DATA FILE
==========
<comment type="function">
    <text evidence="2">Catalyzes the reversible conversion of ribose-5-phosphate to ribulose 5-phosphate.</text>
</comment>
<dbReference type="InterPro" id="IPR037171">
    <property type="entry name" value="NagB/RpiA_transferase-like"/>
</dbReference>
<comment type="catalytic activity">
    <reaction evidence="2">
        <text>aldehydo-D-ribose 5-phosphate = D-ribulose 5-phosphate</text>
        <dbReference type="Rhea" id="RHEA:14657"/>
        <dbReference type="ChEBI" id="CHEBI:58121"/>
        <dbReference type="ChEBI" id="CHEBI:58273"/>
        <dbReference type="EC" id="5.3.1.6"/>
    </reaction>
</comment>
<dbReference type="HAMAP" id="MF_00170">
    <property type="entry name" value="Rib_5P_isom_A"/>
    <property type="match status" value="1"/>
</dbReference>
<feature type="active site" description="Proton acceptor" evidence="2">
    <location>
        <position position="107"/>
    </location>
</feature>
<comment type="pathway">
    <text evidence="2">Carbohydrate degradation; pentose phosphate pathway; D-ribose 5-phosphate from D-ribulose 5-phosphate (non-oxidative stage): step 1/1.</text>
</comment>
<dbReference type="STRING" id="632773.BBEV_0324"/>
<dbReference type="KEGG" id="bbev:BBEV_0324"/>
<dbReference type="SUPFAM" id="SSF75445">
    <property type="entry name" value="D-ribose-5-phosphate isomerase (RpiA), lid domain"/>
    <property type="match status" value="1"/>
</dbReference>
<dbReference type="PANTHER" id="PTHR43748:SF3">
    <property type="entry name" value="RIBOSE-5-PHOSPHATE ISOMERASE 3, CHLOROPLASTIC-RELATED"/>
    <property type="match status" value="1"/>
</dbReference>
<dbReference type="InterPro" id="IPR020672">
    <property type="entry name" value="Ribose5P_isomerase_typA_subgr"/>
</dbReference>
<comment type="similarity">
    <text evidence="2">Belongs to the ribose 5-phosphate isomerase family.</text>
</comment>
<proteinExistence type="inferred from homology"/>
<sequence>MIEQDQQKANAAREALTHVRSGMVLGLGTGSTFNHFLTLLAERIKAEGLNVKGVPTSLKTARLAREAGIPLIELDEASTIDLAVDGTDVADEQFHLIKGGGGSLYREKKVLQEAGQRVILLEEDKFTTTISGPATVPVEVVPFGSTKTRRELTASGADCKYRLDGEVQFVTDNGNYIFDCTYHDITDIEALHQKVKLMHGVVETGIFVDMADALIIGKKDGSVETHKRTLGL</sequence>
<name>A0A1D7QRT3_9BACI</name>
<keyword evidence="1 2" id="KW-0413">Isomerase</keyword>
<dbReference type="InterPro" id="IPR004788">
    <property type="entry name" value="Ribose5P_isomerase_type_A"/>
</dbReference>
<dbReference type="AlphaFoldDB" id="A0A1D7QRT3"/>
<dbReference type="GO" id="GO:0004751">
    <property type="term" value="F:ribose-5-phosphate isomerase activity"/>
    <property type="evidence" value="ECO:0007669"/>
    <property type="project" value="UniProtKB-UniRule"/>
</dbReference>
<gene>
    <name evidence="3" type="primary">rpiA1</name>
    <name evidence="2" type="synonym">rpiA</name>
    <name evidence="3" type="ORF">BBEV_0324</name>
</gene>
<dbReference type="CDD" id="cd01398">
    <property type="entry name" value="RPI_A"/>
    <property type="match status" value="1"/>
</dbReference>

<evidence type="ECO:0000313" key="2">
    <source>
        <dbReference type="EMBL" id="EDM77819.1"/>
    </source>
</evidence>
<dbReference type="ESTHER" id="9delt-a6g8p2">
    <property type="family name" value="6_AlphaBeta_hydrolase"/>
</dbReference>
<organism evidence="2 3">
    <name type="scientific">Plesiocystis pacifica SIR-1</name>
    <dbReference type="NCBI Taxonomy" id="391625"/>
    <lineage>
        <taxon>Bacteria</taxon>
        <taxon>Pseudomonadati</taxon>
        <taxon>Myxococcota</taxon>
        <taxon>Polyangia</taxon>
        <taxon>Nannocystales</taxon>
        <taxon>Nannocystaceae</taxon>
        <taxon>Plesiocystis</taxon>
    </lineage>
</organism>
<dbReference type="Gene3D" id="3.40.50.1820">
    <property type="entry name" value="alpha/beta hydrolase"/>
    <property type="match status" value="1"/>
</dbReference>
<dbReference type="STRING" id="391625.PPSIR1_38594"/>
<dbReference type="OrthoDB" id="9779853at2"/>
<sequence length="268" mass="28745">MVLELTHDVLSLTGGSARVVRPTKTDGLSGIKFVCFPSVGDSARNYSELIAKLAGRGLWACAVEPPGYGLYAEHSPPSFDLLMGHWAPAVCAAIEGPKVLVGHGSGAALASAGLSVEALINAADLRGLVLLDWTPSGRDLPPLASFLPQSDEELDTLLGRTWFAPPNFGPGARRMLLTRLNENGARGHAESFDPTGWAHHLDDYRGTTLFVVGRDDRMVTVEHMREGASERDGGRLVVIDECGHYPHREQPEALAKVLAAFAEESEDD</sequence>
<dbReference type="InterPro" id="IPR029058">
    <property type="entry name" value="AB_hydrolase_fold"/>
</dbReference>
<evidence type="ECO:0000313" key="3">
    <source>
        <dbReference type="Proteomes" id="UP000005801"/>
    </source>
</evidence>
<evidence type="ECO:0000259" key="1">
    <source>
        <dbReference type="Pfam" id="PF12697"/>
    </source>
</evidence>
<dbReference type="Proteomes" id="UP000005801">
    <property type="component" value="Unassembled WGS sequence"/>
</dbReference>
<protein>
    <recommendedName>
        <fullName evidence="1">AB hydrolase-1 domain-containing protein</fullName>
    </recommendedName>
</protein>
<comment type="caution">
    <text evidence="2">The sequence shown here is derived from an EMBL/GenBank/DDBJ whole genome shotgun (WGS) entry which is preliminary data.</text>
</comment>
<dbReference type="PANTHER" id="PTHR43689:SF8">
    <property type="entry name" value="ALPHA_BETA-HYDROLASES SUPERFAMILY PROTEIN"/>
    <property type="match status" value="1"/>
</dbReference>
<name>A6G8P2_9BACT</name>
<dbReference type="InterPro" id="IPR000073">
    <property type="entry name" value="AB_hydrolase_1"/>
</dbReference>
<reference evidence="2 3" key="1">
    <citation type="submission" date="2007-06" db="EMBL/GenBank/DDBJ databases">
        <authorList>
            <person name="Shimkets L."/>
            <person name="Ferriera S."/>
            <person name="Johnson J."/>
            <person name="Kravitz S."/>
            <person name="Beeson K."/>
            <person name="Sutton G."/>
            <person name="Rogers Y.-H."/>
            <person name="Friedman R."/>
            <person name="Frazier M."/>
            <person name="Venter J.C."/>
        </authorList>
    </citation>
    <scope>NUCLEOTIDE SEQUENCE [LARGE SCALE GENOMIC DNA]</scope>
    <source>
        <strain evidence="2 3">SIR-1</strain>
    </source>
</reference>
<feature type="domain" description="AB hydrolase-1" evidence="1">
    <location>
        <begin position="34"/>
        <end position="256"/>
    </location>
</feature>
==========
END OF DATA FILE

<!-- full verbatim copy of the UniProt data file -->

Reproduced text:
<comment type="function">
    <text evidence="2">Catalyzes the reversible conversion of ribose-5-phosphate to ribulose 5-phosphate.</text>
</comment>
<dbReference type="InterPro" id="IPR037171">
    <property type="entry name" value="NagB/RpiA_transferase-like"/>
</dbReference>
<comment type="catalytic activity">
    <reaction evidence="2">
        <text>aldehydo-D-ribose 5-phosphate = D-ribulose 5-phosphate</text>
        <dbReference type="Rhea" id="RHEA:14657"/>
        <dbReference type="ChEBI" id="CHEBI:58121"/>
        <dbReference type="ChEBI" id="CHEBI:58273"/>
        <dbReference type="EC" id="5.3.1.6"/>
    </reaction>
</comment>
<dbReference type="HAMAP" id="MF_00170">
    <property type="entry name" value="Rib_5P_isom_A"/>
    <property type="match status" value="1"/>
</dbReference>
<feature type="active site" description="Proton acceptor" evidence="2">
    <location>
        <position position="107"/>
    </location>
</feature>
<comment type="pathway">
    <text evidence="2">Carbohydrate degradation; pentose phosphate pathway; D-ribose 5-phosphate from D-ribulose 5-phosphate (non-oxidative stage): step 1/1.</text>
</comment>
<dbReference type="STRING" id="632773.BBEV_0324"/>
<dbReference type="KEGG" id="bbev:BBEV_0324"/>
<dbReference type="SUPFAM" id="SSF75445">
    <property type="entry name" value="D-ribose-5-phosphate isomerase (RpiA), lid domain"/>
    <property type="match status" value="1"/>
</dbReference>
<dbReference type="PANTHER" id="PTHR43748:SF3">
    <property type="entry name" value="RIBOSE-5-PHOSPHATE ISOMERASE 3, CHLOROPLASTIC-RELATED"/>
    <property type="match status" value="1"/>
</dbReference>
<dbReference type="InterPro" id="IPR020672">
    <property type="entry name" value="Ribose5P_isomerase_typA_subgr"/>
</dbReference>
<comment type="similarity">
    <text evidence="2">Belongs to the ribose 5-phosphate isomerase family.</text>
</comment>
<proteinExistence type="inferred from homology"/>
<sequence>MIEQDQQKANAAREALTHVRSGMVLGLGTGSTFNHFLTLLAERIKAEGLNVKGVPTSLKTARLAREAGIPLIELDEASTIDLAVDGTDVADEQFHLIKGGGGSLYREKKVLQEAGQRVILLEEDKFTTTISGPATVPVEVVPFGSTKTRRELTASGADCKYRLDGEVQFVTDNGNYIFDCTYHDITDIEALHQKVKLMHGVVETGIFVDMADALIIGKKDGSVETHKRTLGL</sequence>
<name>A0A1D7QRT3_9BACI</name>
<keyword evidence="1 2" id="KW-0413">Isomerase</keyword>
<dbReference type="InterPro" id="IPR004788">
    <property type="entry name" value="Ribose5P_isomerase_type_A"/>
</dbReference>
<dbReference type="AlphaFoldDB" id="A0A1D7QRT3"/>
<dbReference type="GO" id="GO:0004751">
    <property type="term" value="F:ribose-5-phosphate isomerase activity"/>
    <property type="evidence" value="ECO:0007669"/>
    <property type="project" value="UniProtKB-UniRule"/>
</dbReference>
<gene>
    <name evidence="3" type="primary">rpiA1</name>
    <name evidence="2" type="synonym">rpiA</name>
    <name evidence="3" type="ORF">BBEV_0324</name>
</gene>
<dbReference type="CDD" id="cd01398">
    <property type="entry name" value="RPI_A"/>
    <property type="match status" value="1"/>
</dbReference>

<evidence type="ECO:0000313" key="2">
    <source>
        <dbReference type="EMBL" id="EDM77819.1"/>
    </source>
</evidence>
<dbReference type="ESTHER" id="9delt-a6g8p2">
    <property type="family name" value="6_AlphaBeta_hydrolase"/>
</dbReference>
<organism evidence="2 3">
    <name type="scientific">Plesiocystis pacifica SIR-1</name>
    <dbReference type="NCBI Taxonomy" id="391625"/>
    <lineage>
        <taxon>Bacteria</taxon>
        <taxon>Pseudomonadati</taxon>
        <taxon>Myxococcota</taxon>
        <taxon>Polyangia</taxon>
        <taxon>Nannocystales</taxon>
        <taxon>Nannocystaceae</taxon>
        <taxon>Plesiocystis</taxon>
    </lineage>
</organism>
<dbReference type="Gene3D" id="3.40.50.1820">
    <property type="entry name" value="alpha/beta hydrolase"/>
    <property type="match status" value="1"/>
</dbReference>
<dbReference type="STRING" id="391625.PPSIR1_38594"/>
<dbReference type="OrthoDB" id="9779853at2"/>
<sequence length="268" mass="28745">MVLELTHDVLSLTGGSARVVRPTKTDGLSGIKFVCFPSVGDSARNYSELIAKLAGRGLWACAVEPPGYGLYAEHSPPSFDLLMGHWAPAVCAAIEGPKVLVGHGSGAALASAGLSVEALINAADLRGLVLLDWTPSGRDLPPLASFLPQSDEELDTLLGRTWFAPPNFGPGARRMLLTRLNENGARGHAESFDPTGWAHHLDDYRGTTLFVVGRDDRMVTVEHMREGASERDGGRLVVIDECGHYPHREQPEALAKVLAAFAEESEDD</sequence>
<dbReference type="InterPro" id="IPR029058">
    <property type="entry name" value="AB_hydrolase_fold"/>
</dbReference>
<evidence type="ECO:0000313" key="3">
    <source>
        <dbReference type="Proteomes" id="UP000005801"/>
    </source>
</evidence>
<evidence type="ECO:0000259" key="1">
    <source>
        <dbReference type="Pfam" id="PF12697"/>
    </source>
</evidence>
<dbReference type="Proteomes" id="UP000005801">
    <property type="component" value="Unassembled WGS sequence"/>
</dbReference>
<protein>
    <recommendedName>
        <fullName evidence="1">AB hydrolase-1 domain-containing protein</fullName>
    </recommendedName>
</protein>
<comment type="caution">
    <text evidence="2">The sequence shown here is derived from an EMBL/GenBank/DDBJ whole genome shotgun (WGS) entry which is preliminary data.</text>
</comment>
<dbReference type="PANTHER" id="PTHR43689:SF8">
    <property type="entry name" value="ALPHA_BETA-HYDROLASES SUPERFAMILY PROTEIN"/>
    <property type="match status" value="1"/>
</dbReference>
<name>A6G8P2_9BACT</name>
<dbReference type="InterPro" id="IPR000073">
    <property type="entry name" value="AB_hydrolase_1"/>
</dbReference>
<reference evidence="2 3" key="1">
    <citation type="submission" date="2007-06" db="EMBL/GenBank/DDBJ databases">
        <authorList>
            <person name="Shimkets L."/>
            <person name="Ferriera S."/>
            <person name="Johnson J."/>
            <person name="Kravitz S."/>
            <person name="Beeson K."/>
            <person name="Sutton G."/>
            <person name="Rogers Y.-H."/>
            <person name="Friedman R."/>
            <person name="Frazier M."/>
            <person name="Venter J.C."/>
        </authorList>
    </citation>
    <scope>NUCLEOTIDE SEQUENCE [LARGE SCALE GENOMIC DNA]</scope>
    <source>
        <strain evidence="2 3">SIR-1</strain>
    </source>
</reference>
<feature type="domain" description="AB hydrolase-1" evidence="1">
    <location>
        <begin position="34"/>
        <end position="256"/>
    </location>
</feature>